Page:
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Brother discusses tech growth for SMBs

March 3, 2017

The OEM sponsored an article that looked at “how today’s tech can drive growth” for small businesses.

The Telegraph hosted the article, noting that SMBs “that embrace technology grow faster than those that haven’t, so what’s holding them back?”, with a number of owners sharing “their success stories”. The piece added that “there are countless ways for small businesses to try to spur growth through the use of technology, from the tried-and-trusted creation of a web presence, to the more recent trend of building a chatbot”.

It cited IDC research from 2016 that showed SMBs “that had embraced technology were growing faster than those that hadn’t”, while 39 percent of 3,210 businesses surveyed said “active participation in the digital economy would be essential to future survival”. Another survey by Barclays Business “found that better technology is now considered to be the most important contributor to business growth” among SMBs, “ousting customer demand from the top spot”.

The challenge is “not in finding technology that can help”, but in “choosing the right hardware and software for the most effective growth”. On “web apps and widgets”, Edward Currer, Creative Director at events branding firm Vinyl Impression, noted these “are key to driving growth and sales”, with “the big one” Google’s G Suite.

The company can produce quotes on spreadsheets, templates on the drawing app and more, and with the suite “online, everything is continually backed up and available on any computer with an internet connection – and instantly shareable”. They can “automatically create design templates for clients on the fly and ensure that the designs we receive can go straight to print, saving time and money” and allowing them to “speed up the whole process […] which is vital time in such a fast-paced print industry”.

Vinyl is also “introducing embedded apps” on its e-commerce website to allow clients to “customise and personalise designs even before the order is submitted”, meaning “the customer journey is sped up dramatically and they will pay more for this type of customisation […] it’s full workflow automation at its best”.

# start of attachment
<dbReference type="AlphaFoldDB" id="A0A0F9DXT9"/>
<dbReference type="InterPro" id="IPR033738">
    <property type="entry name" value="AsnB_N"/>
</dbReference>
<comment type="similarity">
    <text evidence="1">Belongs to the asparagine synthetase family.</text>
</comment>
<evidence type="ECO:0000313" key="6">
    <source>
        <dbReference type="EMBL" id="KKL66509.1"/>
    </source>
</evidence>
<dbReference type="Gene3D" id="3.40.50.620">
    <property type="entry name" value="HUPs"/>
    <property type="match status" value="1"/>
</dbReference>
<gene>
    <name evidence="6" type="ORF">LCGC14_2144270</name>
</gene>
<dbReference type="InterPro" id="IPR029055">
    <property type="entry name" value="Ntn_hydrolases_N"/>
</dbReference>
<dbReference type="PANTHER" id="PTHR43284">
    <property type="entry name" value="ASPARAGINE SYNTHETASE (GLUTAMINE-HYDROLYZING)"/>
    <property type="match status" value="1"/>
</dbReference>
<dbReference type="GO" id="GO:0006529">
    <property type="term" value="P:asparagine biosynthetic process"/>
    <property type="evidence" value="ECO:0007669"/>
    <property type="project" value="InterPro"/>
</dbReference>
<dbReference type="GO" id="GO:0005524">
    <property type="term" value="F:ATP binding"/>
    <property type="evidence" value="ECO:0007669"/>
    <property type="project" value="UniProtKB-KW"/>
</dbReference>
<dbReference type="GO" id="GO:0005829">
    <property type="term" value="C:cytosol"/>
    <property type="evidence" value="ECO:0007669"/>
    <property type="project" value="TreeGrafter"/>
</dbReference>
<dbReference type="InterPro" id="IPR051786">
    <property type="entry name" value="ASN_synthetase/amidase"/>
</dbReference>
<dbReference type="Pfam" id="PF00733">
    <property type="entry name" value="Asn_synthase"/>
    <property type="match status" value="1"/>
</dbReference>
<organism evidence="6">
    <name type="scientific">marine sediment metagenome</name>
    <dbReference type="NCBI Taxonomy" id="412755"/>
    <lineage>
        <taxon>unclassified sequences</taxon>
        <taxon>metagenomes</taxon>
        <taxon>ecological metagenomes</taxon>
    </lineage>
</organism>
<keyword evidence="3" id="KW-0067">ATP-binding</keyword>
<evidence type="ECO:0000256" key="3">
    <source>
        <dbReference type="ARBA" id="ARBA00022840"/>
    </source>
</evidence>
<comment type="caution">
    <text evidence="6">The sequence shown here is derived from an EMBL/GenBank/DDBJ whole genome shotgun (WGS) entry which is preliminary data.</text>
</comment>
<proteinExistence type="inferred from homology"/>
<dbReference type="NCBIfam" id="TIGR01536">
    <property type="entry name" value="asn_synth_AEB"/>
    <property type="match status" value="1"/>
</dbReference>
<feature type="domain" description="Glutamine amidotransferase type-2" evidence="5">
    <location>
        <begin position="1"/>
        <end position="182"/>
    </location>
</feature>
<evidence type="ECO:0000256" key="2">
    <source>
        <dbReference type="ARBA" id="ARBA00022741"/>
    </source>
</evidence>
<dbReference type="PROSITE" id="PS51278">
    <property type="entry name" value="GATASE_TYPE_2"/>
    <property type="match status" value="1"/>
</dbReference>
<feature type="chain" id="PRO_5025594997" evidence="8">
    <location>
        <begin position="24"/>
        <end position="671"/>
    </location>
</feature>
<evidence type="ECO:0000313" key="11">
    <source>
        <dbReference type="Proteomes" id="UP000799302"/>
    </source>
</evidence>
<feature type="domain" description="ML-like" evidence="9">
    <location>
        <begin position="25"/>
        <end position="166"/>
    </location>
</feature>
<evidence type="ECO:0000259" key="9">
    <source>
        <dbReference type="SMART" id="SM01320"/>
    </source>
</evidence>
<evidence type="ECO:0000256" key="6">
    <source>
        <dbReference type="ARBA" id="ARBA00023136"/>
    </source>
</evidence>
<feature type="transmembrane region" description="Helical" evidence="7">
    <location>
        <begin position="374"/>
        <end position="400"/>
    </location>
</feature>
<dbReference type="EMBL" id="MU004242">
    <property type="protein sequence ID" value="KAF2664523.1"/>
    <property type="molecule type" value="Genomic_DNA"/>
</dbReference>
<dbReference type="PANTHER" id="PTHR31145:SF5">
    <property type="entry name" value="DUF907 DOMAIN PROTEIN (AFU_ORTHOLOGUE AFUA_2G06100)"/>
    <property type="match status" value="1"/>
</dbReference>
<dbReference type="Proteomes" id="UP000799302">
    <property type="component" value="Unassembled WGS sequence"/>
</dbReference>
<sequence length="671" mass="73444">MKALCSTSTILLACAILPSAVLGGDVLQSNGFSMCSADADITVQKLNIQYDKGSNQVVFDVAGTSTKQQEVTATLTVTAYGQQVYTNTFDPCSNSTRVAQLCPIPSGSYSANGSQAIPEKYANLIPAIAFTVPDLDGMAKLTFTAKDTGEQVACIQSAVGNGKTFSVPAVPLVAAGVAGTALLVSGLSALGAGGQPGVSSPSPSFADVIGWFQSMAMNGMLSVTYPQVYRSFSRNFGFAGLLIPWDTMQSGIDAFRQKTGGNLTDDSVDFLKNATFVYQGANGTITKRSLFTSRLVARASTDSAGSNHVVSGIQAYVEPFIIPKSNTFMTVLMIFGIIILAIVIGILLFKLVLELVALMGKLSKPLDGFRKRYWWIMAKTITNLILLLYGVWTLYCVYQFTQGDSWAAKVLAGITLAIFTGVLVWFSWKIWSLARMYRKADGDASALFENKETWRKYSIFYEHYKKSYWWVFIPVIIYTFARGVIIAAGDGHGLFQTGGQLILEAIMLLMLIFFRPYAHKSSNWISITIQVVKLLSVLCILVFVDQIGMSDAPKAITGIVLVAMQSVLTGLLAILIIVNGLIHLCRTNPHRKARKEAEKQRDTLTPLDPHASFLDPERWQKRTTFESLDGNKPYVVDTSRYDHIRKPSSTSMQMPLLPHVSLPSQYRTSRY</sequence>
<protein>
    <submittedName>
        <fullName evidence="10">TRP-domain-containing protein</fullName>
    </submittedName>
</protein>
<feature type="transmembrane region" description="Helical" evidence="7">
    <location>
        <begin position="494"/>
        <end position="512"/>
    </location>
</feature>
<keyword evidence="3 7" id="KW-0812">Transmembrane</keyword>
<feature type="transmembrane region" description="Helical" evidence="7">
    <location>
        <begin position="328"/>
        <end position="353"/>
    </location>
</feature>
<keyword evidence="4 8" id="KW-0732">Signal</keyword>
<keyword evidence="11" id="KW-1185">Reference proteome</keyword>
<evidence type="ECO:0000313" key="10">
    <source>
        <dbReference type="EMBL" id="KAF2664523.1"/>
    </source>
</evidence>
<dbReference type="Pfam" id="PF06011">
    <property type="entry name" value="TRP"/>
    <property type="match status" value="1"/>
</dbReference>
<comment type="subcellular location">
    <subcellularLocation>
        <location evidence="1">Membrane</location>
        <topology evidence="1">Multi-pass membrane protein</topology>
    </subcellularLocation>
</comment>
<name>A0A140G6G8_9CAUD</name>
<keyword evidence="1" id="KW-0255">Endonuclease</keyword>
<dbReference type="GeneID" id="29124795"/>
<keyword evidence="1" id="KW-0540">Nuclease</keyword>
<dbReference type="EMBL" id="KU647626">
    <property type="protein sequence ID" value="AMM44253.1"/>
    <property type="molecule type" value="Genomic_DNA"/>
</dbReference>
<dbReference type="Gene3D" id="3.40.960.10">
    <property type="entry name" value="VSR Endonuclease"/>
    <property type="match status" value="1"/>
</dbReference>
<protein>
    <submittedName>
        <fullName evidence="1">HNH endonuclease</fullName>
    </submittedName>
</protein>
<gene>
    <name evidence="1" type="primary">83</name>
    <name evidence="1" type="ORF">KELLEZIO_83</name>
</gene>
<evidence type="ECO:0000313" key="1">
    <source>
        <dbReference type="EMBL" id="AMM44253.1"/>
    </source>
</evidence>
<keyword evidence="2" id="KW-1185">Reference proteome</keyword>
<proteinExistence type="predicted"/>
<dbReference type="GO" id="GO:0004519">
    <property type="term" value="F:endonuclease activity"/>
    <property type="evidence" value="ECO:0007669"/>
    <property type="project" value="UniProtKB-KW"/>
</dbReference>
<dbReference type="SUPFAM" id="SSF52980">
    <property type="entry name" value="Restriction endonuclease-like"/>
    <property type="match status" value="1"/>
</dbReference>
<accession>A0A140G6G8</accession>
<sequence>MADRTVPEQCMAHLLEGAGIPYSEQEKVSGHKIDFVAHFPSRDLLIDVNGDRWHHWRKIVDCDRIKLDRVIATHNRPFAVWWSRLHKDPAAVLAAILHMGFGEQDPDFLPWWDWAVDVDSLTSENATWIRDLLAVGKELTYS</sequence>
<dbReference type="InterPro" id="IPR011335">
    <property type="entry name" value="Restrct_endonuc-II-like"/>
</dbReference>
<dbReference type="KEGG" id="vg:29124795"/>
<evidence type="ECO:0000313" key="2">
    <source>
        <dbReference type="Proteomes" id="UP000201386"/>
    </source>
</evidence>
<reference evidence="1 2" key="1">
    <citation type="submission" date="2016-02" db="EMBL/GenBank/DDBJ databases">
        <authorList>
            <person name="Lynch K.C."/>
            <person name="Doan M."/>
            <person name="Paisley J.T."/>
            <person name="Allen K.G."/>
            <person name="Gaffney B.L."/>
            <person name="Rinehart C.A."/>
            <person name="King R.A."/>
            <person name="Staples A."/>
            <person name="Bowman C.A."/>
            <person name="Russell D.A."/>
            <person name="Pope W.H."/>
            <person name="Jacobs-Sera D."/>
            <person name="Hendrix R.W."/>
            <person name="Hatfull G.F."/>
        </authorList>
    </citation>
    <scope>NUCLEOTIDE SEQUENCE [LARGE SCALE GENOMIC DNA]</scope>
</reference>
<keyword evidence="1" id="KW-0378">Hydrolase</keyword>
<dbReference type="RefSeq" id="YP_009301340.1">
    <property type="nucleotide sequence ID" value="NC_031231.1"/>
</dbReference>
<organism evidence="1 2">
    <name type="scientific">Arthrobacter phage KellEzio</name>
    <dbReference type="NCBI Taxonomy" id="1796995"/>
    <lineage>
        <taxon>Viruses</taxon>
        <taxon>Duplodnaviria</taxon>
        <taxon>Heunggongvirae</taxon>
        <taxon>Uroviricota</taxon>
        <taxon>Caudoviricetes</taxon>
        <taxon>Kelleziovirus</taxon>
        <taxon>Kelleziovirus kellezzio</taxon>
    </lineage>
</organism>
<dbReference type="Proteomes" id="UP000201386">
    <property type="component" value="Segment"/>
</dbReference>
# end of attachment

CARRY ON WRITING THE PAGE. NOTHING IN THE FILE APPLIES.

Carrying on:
In turn, electric car-charging company Pod Point uses “recruitment software” Greenhouse to “attract the best talent and expand the team, with Talent Acquisition manager Alex Balfe stating that “it has been the saving grace in the recruitment team. It allows us to work on numerous vacancies at once, easily tracking the process of each one, alerting us to any outstanding tasks, and collecting data from each recruitment campaign”.

Interviewer scorecard feedback is one bit of data Greenhouse “can handle” and “send back to the candidate”, with such information “essential” but “hard to track during the recruitment process”, Balfe adding that “this data has been important and has given us visibility on things such as the best job boards for candidate quality, job post-conversion rate and which departments fill roles quicker than others”, helping it to “make future recruitment campaigns more targeted and effective”

Finally, PR firm Mash Public Relations uses online software to “increase efficiency, automate processes and drive growth”, Managing Director Stu Campbell-Carran commenting that “one year ago, we mobilised the entire team, as we left our fixed office base and moved into a co-working space. We rid ourselves of all the clutter, including wires, desktop computers and paper. We invested in hardware and software to ensure that the team had the tools needed to improve efficiencies and for the business to grow”.

The company provided MacBook Airs for the team, migrated company servers to Box.com’s business platform, and in total “the cloud revolutionised the business, with all of the company’s software, apps and data being on there”, so the team can “work anywhere in the world” and “still perform at their best”.

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